Fat front tire. Drag bar. Öhlins shocks. Ritzy orange paint.
The new-for-2019 Moto Guzzi V9 Bobber Sport is the third in the V9 line of bikes that Moto Guzzi first introduced in 2016. And it has the most aggressive styling yet.
Originally came the standard-looking V9 Roamer and the more idiosyncratically-styled V9 Bobber. Both of them are powered by an air-and-oil cooled 853cc transverse v-twin that puts out a claimed 55 hp (41 kW) with a torque curve that’s flat from 2000 rpm on.
The V9s are priced to fall sort-of midway in the Guzzi lineup. At $9,990 for the Roamer and $10,490 for the Bobber, they’re a little bit more costly more than the eight versions of the V7 III, but well below the Griso or heavier cruisers.
Featuring friendly throttle and torque engineering — read; hard to stall — a low center of gravity, low seat height and easy handling, the V9s would appear to be aiming at the same so-called millennial market of first-time riders that other new machines, like the BMW R nineT, are attempting to appeal to. While somewhat heavy (463 lbs/210 kg wet) they carry their mass well and that low center of gravity inspires confidence.
The new Bobber Sport keeps all of those traits but adds a bit of performance and pizzaz. The performance comes in the form of gas-charged Öhlins shocks and a seat height that’s lowered from 31 down to 29.5 inches (78.7 cms down to 74.9 cms.) The pizzaz is more plentiful. There’s a more verbal megaphone exhaust, a drag bar mounted on lowered risers for an even sportier riding posture than on the original “standard” Bobber, and heavy doses of metallic orange paint.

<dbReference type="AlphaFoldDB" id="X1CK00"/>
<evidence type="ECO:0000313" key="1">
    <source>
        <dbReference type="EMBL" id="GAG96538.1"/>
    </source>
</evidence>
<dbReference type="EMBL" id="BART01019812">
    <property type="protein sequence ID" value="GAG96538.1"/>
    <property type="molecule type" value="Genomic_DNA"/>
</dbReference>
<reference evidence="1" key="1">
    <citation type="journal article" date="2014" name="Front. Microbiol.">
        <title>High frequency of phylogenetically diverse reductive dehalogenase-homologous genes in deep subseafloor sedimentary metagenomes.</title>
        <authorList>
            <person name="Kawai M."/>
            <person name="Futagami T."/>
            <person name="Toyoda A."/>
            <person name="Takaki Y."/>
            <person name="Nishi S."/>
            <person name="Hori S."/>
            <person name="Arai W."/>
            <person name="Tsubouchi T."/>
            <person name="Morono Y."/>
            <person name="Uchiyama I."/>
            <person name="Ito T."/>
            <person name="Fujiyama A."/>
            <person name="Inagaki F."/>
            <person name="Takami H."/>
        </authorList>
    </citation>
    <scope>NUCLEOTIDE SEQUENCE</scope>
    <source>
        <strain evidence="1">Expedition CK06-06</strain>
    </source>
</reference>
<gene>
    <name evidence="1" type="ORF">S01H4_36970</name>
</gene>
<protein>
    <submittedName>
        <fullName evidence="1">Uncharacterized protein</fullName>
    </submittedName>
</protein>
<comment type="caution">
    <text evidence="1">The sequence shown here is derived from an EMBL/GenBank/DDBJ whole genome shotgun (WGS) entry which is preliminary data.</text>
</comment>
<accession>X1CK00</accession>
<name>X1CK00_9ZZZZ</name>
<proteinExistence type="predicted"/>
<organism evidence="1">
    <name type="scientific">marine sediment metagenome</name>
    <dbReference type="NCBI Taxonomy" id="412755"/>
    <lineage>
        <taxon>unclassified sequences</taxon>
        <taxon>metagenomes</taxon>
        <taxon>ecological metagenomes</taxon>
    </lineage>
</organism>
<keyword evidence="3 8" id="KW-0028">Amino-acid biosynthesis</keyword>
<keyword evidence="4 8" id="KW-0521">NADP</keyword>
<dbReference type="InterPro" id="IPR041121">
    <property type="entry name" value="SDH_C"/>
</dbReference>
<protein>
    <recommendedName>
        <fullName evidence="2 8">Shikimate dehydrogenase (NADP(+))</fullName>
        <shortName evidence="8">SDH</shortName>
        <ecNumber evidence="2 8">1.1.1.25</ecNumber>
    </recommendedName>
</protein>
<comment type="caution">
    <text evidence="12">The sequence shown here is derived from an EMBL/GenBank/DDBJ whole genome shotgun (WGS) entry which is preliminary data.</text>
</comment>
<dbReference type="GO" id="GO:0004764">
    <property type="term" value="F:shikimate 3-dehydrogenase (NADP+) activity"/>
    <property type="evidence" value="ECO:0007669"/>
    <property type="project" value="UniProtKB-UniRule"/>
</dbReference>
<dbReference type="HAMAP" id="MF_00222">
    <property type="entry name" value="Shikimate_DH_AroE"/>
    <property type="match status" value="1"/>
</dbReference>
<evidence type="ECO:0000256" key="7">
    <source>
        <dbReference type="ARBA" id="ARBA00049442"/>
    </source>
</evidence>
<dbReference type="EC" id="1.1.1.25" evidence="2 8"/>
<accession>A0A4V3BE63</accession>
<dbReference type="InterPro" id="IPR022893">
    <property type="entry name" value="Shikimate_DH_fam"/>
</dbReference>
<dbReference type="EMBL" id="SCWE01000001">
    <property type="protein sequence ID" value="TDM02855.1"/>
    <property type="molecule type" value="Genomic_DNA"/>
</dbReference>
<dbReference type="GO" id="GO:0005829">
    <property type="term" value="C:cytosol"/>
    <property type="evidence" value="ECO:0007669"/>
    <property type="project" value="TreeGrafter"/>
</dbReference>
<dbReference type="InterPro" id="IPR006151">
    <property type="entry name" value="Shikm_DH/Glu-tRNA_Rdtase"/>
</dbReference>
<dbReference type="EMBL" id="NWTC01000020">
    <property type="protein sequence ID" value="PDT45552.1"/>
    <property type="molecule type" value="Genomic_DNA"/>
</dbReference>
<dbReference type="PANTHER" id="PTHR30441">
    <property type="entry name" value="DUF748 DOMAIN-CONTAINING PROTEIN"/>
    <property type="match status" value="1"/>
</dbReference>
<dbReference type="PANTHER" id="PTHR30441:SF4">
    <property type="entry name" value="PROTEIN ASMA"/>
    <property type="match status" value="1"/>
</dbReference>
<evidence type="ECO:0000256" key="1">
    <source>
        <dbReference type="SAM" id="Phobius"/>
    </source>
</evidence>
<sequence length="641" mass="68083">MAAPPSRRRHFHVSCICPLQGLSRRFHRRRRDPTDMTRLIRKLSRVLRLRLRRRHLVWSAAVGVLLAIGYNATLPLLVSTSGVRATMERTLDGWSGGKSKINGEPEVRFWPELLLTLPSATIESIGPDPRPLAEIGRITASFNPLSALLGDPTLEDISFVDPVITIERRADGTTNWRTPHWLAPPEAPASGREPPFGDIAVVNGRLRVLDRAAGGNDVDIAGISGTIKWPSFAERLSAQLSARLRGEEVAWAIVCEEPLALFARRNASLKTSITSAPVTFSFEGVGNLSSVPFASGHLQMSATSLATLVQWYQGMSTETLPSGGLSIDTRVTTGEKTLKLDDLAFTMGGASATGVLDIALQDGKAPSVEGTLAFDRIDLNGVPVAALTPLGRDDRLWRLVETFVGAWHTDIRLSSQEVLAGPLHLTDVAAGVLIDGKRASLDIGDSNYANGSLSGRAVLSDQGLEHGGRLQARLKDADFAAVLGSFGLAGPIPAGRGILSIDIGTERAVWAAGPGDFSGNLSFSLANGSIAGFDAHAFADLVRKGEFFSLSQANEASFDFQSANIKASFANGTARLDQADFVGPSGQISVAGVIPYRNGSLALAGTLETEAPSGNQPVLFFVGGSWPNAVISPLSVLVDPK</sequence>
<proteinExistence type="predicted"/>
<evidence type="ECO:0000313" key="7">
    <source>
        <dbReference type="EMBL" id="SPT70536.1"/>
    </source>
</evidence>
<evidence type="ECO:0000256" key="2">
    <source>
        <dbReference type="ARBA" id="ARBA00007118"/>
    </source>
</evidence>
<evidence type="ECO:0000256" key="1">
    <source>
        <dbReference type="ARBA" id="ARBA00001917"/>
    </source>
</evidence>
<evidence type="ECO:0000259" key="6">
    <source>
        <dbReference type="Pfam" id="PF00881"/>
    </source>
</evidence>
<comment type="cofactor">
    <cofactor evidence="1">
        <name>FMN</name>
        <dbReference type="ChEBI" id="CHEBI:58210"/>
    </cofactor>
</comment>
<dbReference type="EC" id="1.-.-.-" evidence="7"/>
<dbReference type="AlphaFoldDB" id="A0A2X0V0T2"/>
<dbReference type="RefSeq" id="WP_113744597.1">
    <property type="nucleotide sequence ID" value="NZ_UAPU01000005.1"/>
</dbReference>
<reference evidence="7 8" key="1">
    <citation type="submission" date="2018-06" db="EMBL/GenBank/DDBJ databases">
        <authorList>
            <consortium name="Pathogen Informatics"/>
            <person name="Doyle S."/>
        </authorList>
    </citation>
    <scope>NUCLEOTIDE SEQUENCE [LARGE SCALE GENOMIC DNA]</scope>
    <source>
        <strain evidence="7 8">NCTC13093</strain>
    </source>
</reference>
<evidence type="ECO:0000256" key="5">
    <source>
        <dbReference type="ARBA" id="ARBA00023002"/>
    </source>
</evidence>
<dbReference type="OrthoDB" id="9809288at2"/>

The most distinctive feature of both Bobbers is, of course, that fat 16-inch front tire (same size as the rear.) Depending upon your point of view, it either makes the bike feel more planted or it makes turning-in harder. The drag bar should counteract that to some extent. Adding to the feeling that fashion is an important part of the package, the V9s are designed to be customized and Moto Guzzi offer an extensive selection of factory-made parts.
Two-channel ABS and traction control with wet and dry settings come standard. So does a USB connection for your smartphone. Load the Moto Guzzi Media Platform app on your smartphone and plug into bike’s brain for data like tach, Eco-Ride, Grip-warning and so on. Mount your phone to the bars and you can monitor your ride — until it rains on the phone, of course.
No prices have yet been set for the Moto Guzzi V9 Bobber Sport, which was only unveiled at Guzzi’s Open House in early September.